At this point in our vocal study, it’s good to review by asking some questions.
Let’s begin today’s session by working on "breathing" again. Remember, air is what drives your voice or your vocal folds. The vocal mechanism is often referred to as "vocal chords", but the term vocal folds is a more descriptive term. (More on that later…)
To roughly understand how your vocal folds work, close your mouth. Now slowly fill your mouth with air. (Your cheeks will "puff" out.) If you keep your lips together lightly, the increased air pressure in your mouth will at some point drive them apart either in a quick sustained release of air or "in puffs" if you blow air into you mouth in short intervals. That’s just how the vocal cords (folds) work. As air comes up from the lungs, the folds are forced apart by the air. The vocal folds only vibrate. It’s the air that is the motor move the vocal chords.
The point where the vocal folds come together is called the "glottis". It’s not critical that you know this term, but it will be helpful in the future. What is important to understand is that the air passing through the vocal folds (the glottis) is what makes the vocal folds vibrate at a particular pitch. In other words, when your vocal folds open and close 440 times a second, the ‘A’ above middle C will sound. (A more precise way of stating this would be to refer to the glottis opening and closing 440 times a second.) A soprano that sings very high (a high C) will have her glottis opening and closing over 1000 times a second—or her folds are vibrating 1000 times a second. Wow!
When the glottis opens and closes, the vocal folds vibrate at that particular speed. And it is simply the air that makes everything move. THIS is why breathing is so important to good singing. The more efficiently the air moves through the glottis, the more relaxed, comfortable and easier will be the singing process.
Now let’s go to a new breathing exercise!" We’ll call it: sit—bend—grab—and expand!
Sit straight in a chair and begin to concentrate on your breathing. Breathe in over a count of five, hold your breath for five and then breathe out for five.
Now bend over and touch (or grab) your ankles. (If you’re like me, grabbing my ankles will never happen—but bend over as far as you can.) Breath in on a count of five, hold your breath for five and then breathe out for five. Do this several times.
In this exercise you will definitely feel how your midsection expands when you inhale and how it contracts when exhale.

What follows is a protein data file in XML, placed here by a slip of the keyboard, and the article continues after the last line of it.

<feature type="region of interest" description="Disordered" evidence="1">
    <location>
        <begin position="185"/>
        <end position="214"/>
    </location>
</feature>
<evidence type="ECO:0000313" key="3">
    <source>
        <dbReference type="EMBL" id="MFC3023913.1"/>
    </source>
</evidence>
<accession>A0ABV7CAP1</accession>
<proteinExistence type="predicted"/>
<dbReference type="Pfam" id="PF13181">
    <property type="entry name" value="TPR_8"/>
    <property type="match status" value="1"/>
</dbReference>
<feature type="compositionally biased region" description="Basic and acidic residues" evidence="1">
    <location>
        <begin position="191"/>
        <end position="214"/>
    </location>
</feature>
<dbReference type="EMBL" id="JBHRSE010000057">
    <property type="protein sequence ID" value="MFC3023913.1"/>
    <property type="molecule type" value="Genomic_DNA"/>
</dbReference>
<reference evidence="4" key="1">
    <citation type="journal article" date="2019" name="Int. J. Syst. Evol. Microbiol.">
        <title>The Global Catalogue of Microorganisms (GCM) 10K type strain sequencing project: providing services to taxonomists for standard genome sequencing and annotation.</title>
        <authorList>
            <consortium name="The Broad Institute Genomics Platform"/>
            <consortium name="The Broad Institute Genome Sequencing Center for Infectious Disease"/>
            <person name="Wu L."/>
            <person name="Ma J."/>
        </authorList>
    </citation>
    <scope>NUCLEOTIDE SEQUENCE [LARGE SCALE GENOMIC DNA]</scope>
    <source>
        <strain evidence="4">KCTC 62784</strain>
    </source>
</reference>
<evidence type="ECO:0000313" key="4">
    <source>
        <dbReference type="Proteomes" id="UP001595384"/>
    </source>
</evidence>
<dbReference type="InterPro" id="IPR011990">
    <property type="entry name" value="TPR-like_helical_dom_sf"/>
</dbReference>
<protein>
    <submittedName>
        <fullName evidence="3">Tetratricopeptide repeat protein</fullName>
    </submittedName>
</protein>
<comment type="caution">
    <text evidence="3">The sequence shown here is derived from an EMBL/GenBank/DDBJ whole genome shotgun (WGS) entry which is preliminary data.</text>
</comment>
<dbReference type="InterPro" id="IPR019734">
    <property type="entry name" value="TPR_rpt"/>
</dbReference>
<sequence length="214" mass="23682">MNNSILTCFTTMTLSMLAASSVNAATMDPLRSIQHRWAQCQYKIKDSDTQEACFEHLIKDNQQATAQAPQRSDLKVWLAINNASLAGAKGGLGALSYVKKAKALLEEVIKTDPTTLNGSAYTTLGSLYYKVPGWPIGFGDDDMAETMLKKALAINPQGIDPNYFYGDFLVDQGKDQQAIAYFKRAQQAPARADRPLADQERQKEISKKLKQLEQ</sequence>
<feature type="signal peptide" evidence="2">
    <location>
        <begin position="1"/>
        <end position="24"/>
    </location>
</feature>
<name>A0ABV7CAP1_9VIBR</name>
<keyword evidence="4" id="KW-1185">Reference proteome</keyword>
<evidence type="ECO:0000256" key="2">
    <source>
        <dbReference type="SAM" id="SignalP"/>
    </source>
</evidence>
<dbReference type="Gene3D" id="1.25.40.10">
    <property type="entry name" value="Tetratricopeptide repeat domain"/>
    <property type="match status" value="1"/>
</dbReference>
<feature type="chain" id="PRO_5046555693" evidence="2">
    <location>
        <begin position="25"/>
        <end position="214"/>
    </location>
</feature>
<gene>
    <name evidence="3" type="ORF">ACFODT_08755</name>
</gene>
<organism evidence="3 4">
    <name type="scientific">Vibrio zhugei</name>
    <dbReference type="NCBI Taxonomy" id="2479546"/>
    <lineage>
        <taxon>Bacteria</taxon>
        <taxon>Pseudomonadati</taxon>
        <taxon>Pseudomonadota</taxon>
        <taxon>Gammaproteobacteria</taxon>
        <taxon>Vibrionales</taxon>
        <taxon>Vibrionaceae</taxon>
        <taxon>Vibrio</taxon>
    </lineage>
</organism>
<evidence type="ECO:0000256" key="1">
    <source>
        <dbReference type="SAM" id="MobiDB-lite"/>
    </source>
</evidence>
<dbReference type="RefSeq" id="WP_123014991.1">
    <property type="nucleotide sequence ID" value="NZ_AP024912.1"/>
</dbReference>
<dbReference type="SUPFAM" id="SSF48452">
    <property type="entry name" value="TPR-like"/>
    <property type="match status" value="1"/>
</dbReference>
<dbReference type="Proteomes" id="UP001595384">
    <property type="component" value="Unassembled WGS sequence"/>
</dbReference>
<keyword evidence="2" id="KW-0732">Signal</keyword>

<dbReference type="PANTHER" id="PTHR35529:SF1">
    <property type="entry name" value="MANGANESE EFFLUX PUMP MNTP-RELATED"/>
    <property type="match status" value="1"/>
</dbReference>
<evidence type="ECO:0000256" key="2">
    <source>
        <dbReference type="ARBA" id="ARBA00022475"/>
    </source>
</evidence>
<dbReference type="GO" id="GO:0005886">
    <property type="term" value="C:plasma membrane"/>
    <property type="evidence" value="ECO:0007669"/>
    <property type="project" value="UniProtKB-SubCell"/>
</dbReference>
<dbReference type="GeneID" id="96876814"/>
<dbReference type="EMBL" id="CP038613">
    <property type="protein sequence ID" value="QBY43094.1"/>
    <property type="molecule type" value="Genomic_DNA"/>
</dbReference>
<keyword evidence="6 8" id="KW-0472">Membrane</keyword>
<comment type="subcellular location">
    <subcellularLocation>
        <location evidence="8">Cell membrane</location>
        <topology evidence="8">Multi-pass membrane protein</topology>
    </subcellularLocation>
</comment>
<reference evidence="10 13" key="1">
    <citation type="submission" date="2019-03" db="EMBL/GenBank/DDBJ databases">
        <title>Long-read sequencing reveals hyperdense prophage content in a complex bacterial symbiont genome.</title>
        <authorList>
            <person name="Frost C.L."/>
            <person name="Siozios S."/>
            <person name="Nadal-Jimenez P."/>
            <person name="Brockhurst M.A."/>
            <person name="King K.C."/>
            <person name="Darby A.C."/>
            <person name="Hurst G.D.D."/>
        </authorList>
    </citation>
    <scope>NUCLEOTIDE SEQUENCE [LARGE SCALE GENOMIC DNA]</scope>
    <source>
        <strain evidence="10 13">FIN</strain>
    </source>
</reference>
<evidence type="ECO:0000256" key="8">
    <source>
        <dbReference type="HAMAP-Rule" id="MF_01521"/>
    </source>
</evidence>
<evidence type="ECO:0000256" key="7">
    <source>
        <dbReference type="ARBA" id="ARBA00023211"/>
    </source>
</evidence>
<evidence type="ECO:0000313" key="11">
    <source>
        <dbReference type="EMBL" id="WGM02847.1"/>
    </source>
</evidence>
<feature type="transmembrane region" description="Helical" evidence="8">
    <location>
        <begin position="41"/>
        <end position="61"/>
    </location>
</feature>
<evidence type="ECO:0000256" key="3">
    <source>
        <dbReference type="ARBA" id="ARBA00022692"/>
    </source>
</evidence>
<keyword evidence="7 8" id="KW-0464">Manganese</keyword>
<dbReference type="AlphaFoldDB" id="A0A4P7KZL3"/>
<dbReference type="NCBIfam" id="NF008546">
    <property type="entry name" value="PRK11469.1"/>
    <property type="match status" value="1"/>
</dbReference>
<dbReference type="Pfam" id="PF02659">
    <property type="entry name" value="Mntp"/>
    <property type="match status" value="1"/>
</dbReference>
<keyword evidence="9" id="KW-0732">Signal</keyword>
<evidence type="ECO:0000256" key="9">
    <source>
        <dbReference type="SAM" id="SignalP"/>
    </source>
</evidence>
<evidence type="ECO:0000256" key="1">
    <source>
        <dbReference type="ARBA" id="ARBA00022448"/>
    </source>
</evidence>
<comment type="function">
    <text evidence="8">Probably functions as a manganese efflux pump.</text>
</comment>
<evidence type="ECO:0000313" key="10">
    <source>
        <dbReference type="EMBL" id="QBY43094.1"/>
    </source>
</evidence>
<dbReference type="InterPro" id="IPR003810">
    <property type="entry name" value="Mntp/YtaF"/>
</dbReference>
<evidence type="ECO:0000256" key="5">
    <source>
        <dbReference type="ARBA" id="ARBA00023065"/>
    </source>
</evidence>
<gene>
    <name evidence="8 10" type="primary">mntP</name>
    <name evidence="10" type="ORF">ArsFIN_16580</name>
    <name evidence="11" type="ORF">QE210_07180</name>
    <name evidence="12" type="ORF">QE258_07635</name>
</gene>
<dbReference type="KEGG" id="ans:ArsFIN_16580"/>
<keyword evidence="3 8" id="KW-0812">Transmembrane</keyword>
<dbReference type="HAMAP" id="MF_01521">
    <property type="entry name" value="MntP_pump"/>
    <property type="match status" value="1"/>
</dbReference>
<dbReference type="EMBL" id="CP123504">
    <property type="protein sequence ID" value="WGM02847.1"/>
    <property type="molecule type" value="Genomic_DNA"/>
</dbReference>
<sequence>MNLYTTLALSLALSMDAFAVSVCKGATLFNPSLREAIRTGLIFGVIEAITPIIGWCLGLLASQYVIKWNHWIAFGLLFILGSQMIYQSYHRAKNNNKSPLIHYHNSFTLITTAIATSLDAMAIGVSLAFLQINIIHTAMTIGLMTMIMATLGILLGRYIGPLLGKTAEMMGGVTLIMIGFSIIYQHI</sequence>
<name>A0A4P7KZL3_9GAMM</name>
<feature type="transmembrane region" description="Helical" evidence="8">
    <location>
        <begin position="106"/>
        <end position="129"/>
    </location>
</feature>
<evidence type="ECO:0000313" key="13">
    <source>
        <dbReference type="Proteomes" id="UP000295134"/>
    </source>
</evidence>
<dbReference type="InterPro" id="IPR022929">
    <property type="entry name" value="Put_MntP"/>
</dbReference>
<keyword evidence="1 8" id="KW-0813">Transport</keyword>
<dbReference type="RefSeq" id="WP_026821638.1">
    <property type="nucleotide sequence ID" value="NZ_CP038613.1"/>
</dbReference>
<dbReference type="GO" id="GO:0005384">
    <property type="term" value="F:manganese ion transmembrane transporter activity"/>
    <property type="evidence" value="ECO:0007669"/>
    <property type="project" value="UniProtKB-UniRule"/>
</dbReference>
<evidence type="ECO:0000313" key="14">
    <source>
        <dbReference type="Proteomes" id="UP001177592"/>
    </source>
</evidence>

Sit up with your hands positioned just under your rib cage and repeat the process several times replicating exactly how it felt when you were bending over. (Insert picture of person): 5 count inhaling; 5 count holding; 5 count exhaling.
Now stand up straight! and repeat the five-count breathing procedure several times with your hands still positioned just under your ribcage.
Now walk around your practice room doing exactly the same thing.
Next return to vocal exercise #1: a sustained tone on a single pitch.
IMPORTANT: Breathe slowly and correctly each time you sing. This is where a mirror is critical—Carefully watch yourself sing making sure that the shoulders do not move and that the midsection always expands when you inhale.
Then go to exercise #2.
As you sing the exercises, ALWAYS try to breathe correctly. Now let’s go to another new exercise. This time relating to connecting the tone.
On middle C or (an octave lower for men), sing an ee vowel for two beats and then ‘slide’ into an oo vowel for two beats and then slide back to ee for another two beats. When I say ‘slide’ I mean move from oo to ee without any stop or break in the tone.
(Men: If you like, begin on Bb and go up to F. Remember, you sing an octave (eight tones) lower than a woman.)
Repeat this ee-oo-ee slide on each note as you go up to G.
Repeat the exercise, this time beginning on C# or Db. Sing up to G# or Ab.
Now return to Holy, Holy, Holy. Without any accompaniment, sing through the first stanza on ee or oo. Then sing stanza one or two stanzas in the connected method you have practiced earlier. As you sing, practice breathing AND connecting the tone. Sing slowly and take time to breathe—Remember, no shoulder movement! If you only sing 1 or 2 notes before you have to breathe again, that is OK. The important point is to breathe correctly and connect the tone.
As you practice these exercises each day, try to increase the speed of Holy, Holy, Holy. But no matter what, breathe correctly and connect the tone. If you are feeling adventurous, then go to Abide with Me and repeat the process on this hymn.
That’s it for Lesson 6. Don’t hesitate to e-mail me (paul at songandhymns.org) or phone toll-free 1-800-587-5780 with your questions or comments. Happy Singing!